Before he died, her husband had been suffering from different illnesses for 20 years. The last years were the hardest times. After a stroke, he started to have epilepsy seizures. “I always had to be by his side, but I couldn’t just stay at home, because I also had to support our three children,” Galina recalled.  She used to take him to her job during the day, and she was staying up all night. In order to make the sleepless nights easier, she began to buy and read love novels and detectives, which are now gathered in a personal library.

Angel’s star

Beside a folk ensemble, a dance troupe and a marching band, there is a a band of five 18-year-old girls called Angel’s Star in Doroțcaia. The band was formed about 5 years ago.

“I was in the 6th or 7th grade when I joined the band. It was already formed, but it still didn’t have a name and they said they needed a drummer,” said Ana, band’s drummer. The girls are the winners of international contests, doing the rehearsals in a small room of the cultural centre. The room has the walls covered with red carpets, for a better sound.


You can find the house of Maria Crocmazan amid flowers. She has a colourful and fragrant garden, which she takes care of every morning and evening, when the sun does not burn so hard. “In the morning, before work, I go to see them, talk to them and ‘rebuke’ the weed,” confessed Maria, who works as head of village’s warehouse for agricultural goods. Half of her life, she was surrounded by flowers. Maria has always loved them, planted and took care of them.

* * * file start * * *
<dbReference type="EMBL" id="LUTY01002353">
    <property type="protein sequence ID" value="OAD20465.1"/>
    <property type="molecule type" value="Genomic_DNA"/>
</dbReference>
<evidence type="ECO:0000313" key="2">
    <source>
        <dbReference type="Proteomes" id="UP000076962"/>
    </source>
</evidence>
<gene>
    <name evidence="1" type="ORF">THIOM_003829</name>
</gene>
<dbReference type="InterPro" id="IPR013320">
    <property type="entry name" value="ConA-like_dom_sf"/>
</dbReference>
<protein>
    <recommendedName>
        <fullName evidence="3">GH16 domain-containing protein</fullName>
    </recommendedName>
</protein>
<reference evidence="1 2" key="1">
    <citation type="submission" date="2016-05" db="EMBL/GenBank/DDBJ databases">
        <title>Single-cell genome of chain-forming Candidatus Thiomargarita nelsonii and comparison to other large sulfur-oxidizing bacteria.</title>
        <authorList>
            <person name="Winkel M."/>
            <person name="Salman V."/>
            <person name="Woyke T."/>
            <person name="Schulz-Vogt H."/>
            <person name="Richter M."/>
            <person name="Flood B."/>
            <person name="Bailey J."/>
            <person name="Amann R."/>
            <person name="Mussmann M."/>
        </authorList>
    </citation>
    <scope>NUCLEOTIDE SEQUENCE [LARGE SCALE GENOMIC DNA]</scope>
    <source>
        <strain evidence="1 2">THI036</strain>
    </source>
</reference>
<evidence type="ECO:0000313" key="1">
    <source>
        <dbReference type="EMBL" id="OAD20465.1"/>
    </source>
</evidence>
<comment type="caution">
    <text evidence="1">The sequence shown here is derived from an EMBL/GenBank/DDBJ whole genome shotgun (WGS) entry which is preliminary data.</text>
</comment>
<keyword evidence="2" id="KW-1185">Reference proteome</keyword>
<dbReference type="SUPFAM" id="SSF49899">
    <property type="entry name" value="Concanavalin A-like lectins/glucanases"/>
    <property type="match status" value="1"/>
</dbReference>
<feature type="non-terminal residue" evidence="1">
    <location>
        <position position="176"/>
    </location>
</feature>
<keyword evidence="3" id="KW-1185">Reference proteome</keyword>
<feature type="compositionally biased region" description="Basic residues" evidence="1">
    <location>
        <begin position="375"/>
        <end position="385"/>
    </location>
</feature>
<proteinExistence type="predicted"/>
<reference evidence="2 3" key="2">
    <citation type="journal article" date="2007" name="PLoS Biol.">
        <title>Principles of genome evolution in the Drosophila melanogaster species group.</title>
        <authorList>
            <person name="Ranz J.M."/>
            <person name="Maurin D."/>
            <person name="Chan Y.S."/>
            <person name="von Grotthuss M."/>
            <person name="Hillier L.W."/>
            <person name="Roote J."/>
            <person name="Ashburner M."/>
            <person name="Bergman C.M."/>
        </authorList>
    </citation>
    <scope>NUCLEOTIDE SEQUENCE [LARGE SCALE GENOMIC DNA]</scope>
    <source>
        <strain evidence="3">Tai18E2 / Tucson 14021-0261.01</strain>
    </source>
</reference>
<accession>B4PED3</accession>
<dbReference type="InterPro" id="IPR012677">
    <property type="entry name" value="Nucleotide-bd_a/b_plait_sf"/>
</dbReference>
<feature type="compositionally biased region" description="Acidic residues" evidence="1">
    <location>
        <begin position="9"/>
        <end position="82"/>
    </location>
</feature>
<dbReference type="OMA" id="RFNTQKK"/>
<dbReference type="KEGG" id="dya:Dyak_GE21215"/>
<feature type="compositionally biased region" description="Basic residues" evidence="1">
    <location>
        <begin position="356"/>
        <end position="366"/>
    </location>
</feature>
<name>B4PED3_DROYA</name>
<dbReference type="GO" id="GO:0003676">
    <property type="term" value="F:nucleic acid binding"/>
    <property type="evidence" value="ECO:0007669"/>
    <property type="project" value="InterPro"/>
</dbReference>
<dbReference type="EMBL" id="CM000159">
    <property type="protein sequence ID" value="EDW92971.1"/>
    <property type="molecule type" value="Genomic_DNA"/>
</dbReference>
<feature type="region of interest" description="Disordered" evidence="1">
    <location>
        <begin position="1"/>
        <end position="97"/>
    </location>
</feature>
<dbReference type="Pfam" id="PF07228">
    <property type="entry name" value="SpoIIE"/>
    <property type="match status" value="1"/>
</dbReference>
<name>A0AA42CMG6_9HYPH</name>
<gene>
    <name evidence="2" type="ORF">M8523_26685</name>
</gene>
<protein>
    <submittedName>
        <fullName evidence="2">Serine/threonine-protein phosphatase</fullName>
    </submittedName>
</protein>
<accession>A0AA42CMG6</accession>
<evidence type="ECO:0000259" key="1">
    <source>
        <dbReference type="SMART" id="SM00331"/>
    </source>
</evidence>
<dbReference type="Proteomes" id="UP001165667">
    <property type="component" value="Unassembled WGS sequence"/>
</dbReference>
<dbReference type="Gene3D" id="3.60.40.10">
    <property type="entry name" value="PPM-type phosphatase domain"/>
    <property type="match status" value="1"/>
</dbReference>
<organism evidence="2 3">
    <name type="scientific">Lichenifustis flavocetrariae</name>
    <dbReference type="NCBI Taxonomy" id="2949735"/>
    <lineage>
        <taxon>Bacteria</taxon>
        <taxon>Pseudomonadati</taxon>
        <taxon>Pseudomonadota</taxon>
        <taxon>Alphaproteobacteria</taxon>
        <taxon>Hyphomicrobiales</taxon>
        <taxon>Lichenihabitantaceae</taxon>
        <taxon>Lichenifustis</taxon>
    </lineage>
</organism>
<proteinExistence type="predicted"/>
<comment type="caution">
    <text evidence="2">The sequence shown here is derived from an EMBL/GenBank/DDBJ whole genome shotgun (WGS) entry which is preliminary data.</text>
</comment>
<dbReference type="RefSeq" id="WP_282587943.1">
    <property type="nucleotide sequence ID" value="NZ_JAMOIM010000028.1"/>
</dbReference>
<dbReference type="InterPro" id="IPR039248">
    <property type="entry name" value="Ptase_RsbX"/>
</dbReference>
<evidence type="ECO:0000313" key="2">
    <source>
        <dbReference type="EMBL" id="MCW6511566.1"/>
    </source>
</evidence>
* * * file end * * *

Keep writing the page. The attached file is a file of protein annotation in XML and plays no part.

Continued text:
In Maria’s garden, one can find over 100 rose bushes. She says that the best gift for her is a new flower bud, for which she would choose a place in her garden. Since 2013, Maria has been living in the house she bought from the former mayor of the locality – a hardworking person who built houses, a stadium, a cultural centre, a museum, schools, and an oil mill in the village.


Nina Diordiev works as a secretary at the mayor’s office. She told us that, during the ’92 conflict, she had to come to work, issue reports and send building materials to people whose houses had been destroyed by bombs.

“It was awful. You never knew what was coming”

Nina use to say that during the summer there is no time for rest. After work, she has to work the land. “People rest during the winter,” she said.


Elena Toderiță is responsible for cleaning at the town hall and sings in the Nistrenii Folk Ensemble along with other 20 members. At least, that’s what she did until the pandemic. For the past four months, she has been singing in the kitchen. “Before, we used to say we don’t have much time, but now we want to get together,” she claimed.

Aunt Hana

Ana Gherlac is a 77-year-old woman who is also called Aunt Hana by villagers. Her whole life was marked by two wars. “I worked my entire life, but I was left with nothing,” she said. You can meet her at 8 o’clock in the morning on the way home, after she went twice to work her lands. Even if it’s hot outside and this weakens her body, her yard is kept in good order. Previously, Aunt Hana had three cows. Now, she has chickens and geese.

“I didn’t sleep at night. I cleaned, cooked, so that during the day I could go to work”

It’s getting harder now. That day, she couldn’t bring home her groceries bag from the store. “I walked a little and got down. Luckily, I met some villagers and they helped me,” Aunt Hana confessed. In 1992, a bomb fell on her house’s barn and shattered it. Her lungs were damaged when she tried to put out the fire.